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Cofactor-independent oxidases and oxygenases

Research output: Contribution to journalLiterature review

Susanne Fetzner, Roberto A. Steiner

Original languageEnglish
Pages (from-to)791 - 804
Number of pages14
JournalAPPLIED MICROBIOLOGY AND BIOTECHNOLOGY
Volume86
Issue number3
DOIs
Publication statusPublished - Apr 2010

King's Authors

Abstract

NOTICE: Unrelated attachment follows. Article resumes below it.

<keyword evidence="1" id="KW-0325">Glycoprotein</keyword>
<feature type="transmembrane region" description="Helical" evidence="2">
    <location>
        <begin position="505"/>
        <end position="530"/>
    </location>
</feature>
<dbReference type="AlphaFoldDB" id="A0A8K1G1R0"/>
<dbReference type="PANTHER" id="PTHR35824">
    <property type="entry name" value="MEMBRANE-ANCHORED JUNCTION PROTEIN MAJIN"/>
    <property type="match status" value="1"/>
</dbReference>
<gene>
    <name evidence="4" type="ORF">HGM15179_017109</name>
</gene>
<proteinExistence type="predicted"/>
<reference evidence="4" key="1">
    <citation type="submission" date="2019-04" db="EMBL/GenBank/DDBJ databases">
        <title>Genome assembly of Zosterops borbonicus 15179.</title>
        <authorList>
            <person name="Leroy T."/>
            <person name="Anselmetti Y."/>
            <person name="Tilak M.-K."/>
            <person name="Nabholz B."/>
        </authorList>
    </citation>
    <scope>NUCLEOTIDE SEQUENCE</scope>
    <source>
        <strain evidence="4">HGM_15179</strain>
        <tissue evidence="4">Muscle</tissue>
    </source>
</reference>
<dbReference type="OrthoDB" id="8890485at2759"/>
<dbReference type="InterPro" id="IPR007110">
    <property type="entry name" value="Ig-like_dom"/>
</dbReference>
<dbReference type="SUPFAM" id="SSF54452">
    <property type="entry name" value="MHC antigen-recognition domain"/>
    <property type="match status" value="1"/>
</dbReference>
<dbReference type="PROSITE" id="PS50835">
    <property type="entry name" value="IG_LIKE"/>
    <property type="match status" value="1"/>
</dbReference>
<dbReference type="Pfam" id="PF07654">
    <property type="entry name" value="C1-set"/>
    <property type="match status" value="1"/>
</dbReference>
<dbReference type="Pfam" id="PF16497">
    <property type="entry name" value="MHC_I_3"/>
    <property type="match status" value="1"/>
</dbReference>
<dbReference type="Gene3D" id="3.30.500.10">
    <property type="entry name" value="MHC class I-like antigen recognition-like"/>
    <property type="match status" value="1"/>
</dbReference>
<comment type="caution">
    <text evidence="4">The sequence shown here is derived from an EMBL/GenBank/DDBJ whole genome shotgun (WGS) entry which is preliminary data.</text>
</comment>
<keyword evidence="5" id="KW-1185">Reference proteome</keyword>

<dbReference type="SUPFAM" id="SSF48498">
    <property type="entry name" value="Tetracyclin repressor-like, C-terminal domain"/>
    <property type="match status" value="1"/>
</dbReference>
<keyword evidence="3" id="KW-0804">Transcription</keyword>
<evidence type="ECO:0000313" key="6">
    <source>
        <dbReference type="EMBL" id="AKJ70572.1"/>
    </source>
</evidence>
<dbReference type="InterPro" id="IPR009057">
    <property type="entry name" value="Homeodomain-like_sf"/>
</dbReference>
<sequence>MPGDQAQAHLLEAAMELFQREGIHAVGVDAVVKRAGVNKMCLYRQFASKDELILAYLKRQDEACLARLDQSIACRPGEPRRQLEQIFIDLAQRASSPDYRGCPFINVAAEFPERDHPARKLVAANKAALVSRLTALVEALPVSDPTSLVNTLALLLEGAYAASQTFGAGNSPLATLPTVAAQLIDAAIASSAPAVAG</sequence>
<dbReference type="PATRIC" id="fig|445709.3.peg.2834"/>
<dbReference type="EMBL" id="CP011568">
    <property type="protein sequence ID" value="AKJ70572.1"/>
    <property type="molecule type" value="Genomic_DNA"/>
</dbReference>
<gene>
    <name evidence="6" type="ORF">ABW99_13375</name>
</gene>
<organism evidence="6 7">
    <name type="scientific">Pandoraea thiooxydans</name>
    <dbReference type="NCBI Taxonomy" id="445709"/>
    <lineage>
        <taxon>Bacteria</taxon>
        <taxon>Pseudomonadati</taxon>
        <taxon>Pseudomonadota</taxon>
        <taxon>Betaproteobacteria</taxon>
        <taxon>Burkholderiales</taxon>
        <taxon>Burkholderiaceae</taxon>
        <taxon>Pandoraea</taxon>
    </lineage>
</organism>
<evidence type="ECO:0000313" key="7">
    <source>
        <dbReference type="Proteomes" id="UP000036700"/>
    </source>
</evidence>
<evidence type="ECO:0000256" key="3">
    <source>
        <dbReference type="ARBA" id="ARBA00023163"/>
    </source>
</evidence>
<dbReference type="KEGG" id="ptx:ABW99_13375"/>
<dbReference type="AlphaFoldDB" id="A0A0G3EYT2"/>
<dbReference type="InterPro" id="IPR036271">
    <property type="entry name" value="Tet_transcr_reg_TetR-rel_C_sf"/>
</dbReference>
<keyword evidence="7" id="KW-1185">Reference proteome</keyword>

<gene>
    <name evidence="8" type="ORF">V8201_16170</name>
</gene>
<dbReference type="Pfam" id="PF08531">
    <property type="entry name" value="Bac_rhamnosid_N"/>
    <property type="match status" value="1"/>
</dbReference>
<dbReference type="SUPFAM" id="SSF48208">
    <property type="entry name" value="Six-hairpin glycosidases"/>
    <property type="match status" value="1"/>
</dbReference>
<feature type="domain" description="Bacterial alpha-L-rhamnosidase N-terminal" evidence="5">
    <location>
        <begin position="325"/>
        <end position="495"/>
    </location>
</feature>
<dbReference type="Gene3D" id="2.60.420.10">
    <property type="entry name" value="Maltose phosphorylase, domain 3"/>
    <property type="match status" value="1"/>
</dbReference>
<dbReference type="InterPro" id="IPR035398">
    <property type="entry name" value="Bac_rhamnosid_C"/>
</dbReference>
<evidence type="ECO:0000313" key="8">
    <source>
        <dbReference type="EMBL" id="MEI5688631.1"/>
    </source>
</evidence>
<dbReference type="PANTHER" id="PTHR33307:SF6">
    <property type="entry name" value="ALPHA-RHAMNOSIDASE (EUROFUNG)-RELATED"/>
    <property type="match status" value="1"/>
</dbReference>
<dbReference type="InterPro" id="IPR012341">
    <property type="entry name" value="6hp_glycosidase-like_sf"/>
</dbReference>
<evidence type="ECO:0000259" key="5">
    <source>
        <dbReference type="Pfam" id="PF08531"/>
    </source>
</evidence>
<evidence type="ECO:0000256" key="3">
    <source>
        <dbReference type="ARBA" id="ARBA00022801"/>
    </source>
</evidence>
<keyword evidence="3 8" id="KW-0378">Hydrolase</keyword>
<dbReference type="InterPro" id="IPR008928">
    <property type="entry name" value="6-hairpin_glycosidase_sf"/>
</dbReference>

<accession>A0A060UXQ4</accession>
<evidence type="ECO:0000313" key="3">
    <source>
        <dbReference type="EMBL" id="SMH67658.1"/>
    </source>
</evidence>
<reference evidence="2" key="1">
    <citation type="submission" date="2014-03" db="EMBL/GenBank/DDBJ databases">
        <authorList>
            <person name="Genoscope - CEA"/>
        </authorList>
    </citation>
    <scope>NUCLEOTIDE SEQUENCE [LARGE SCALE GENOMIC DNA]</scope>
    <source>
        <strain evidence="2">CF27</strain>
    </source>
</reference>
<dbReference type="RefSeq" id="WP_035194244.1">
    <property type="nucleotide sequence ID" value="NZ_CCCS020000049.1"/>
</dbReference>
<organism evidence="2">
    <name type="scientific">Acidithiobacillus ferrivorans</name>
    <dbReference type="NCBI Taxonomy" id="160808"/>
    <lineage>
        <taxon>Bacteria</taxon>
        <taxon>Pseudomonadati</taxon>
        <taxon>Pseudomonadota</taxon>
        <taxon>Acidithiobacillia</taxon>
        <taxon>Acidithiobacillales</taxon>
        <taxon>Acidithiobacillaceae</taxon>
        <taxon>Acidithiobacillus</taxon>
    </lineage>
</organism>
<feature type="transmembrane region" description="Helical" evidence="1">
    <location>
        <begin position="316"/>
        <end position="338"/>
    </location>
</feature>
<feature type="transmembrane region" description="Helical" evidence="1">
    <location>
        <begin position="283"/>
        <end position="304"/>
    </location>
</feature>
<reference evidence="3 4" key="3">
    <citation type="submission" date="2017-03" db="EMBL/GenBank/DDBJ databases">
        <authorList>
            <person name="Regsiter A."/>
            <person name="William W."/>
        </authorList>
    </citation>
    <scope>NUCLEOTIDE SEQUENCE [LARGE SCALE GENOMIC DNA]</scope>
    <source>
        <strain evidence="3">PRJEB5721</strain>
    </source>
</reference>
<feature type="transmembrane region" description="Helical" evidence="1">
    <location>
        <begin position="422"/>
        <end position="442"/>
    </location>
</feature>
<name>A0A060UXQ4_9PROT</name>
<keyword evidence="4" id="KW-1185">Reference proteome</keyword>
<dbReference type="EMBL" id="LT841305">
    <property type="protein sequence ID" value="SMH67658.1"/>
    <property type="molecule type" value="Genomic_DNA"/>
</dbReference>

Whereas the majority of O-2-metabolizing enzymes depend on transition metal ions or organic cofactors for catalysis, a significant number of oxygenases and oxidases neither contain nor require any cofactor. Among the cofactor-independent oxidases, urate oxidase, coproporphyrinogen oxidase, and formylglycine-generating enzyme are of mechanistic as well as medical interest. Formylglycine-generating enzyme is also a promising tool for protein engineering as it can be used to equip proteins with a reactive aldehyde function. PqqC, an oxidase in the biosynthesis of the bacterial cofactor pyrroloquinoline quinone, catalyzes an eight-electron ring-closure oxidation reaction. Among bacterial oxygenases, quinone-forming monooxygenases involved in the tailoring of polyketides, the dioxygenase DpgC found in the biosynthesis of a building block of vancomycin and teicoplanin antibiotics, luciferase monooxygenase from Renilla sp., and bacterial ring-cleaving 2,4-dioxygenases active towards 3-hydroxy-4(1H)-quinolones have been identified as cofactor-independent enzymes. Interestingly, the 3-hydroxy-4(1H)-quinolone 2,4-dioxygenases as well as Renilla luciferase use an alpha/beta-hydrolase architecture for oxygenation reactions. Cofactor-independent oxygenases and oxidases catalyze very different reactions and belong to several different protein families, reflecting their diverse origin. Nevertheless, they all may share the common mechanistic concept of initial base-catalyzed activation of their organic substrate and "substrate-assisted catalysis.".

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